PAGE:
The lagoons of the Tuamotus vary in size and depth and some are over 50 miles long. They are entered through passes, a small break in the coral fringing each lagoon. The passes vary in ease of passage, with some being dangerous, and others with plenty of width and depth.  The problem is that whilst the tidal range is small, the sheer size of the lagoons means that in almost all cases, the current flow can be alarming and quite dangerous, so it is important to arrive at slack water.  Even then after rough weather there can be a constant outflow of water, because of water finding its way in over the reefs on the windward side.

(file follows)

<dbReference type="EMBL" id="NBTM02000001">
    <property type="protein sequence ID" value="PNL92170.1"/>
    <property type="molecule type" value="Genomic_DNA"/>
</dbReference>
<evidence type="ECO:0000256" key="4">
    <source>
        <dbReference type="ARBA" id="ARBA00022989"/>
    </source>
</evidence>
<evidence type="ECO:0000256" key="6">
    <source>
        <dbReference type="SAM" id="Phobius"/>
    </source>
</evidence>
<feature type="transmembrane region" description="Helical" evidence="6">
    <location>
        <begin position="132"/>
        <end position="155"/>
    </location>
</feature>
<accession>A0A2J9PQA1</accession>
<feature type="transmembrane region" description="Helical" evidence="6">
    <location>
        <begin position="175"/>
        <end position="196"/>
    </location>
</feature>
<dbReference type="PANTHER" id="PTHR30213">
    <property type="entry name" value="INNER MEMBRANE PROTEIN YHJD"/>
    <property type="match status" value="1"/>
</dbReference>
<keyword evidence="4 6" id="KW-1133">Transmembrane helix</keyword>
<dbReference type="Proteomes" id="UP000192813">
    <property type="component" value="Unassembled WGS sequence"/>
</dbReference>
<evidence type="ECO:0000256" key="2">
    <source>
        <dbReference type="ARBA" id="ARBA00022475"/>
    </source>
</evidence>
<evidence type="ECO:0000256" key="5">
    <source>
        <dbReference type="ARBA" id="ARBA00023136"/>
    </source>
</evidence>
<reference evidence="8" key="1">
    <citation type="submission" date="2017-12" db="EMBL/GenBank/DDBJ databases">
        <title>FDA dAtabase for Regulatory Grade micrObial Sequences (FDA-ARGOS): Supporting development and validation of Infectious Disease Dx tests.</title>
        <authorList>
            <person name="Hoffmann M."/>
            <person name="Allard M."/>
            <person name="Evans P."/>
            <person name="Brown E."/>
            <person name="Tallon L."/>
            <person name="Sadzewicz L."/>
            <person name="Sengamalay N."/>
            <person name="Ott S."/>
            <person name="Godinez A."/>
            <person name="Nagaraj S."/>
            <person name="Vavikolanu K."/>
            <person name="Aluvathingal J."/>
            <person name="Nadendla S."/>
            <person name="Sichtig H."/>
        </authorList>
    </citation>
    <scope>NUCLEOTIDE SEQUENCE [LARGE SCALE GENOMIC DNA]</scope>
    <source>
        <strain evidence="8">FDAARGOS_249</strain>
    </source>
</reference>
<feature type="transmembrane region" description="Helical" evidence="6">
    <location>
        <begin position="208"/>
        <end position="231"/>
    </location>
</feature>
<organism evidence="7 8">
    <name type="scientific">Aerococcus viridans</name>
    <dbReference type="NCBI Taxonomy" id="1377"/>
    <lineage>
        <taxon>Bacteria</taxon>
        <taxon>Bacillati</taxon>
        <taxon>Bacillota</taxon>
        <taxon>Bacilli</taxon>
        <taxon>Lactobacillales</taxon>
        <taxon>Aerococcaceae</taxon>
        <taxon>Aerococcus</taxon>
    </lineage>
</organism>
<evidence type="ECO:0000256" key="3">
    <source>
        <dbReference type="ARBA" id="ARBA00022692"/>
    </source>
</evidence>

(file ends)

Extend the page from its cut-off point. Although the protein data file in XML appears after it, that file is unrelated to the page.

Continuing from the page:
Having delayed our departure from Ua-Pou because of strong winds, we had an uneventful 500nm passage to Kauehi, the interesting part was to ensure our arrival not later than 0900 so as to traverse the pass at slack water, so in the last 24 hours we were frequently adjusting our sails to speed up or slow down.  After 3 days we arrived at 0830, and followed Wasabi in through the pass, at one point only making 1.6 knots over the ground against the outflow of water.  The wind was forecast to swing to the south east and increase in strength, so we made our way to the village, 9 miles away, in a channel that was happily devoid of coral heads.

Village church from anchorage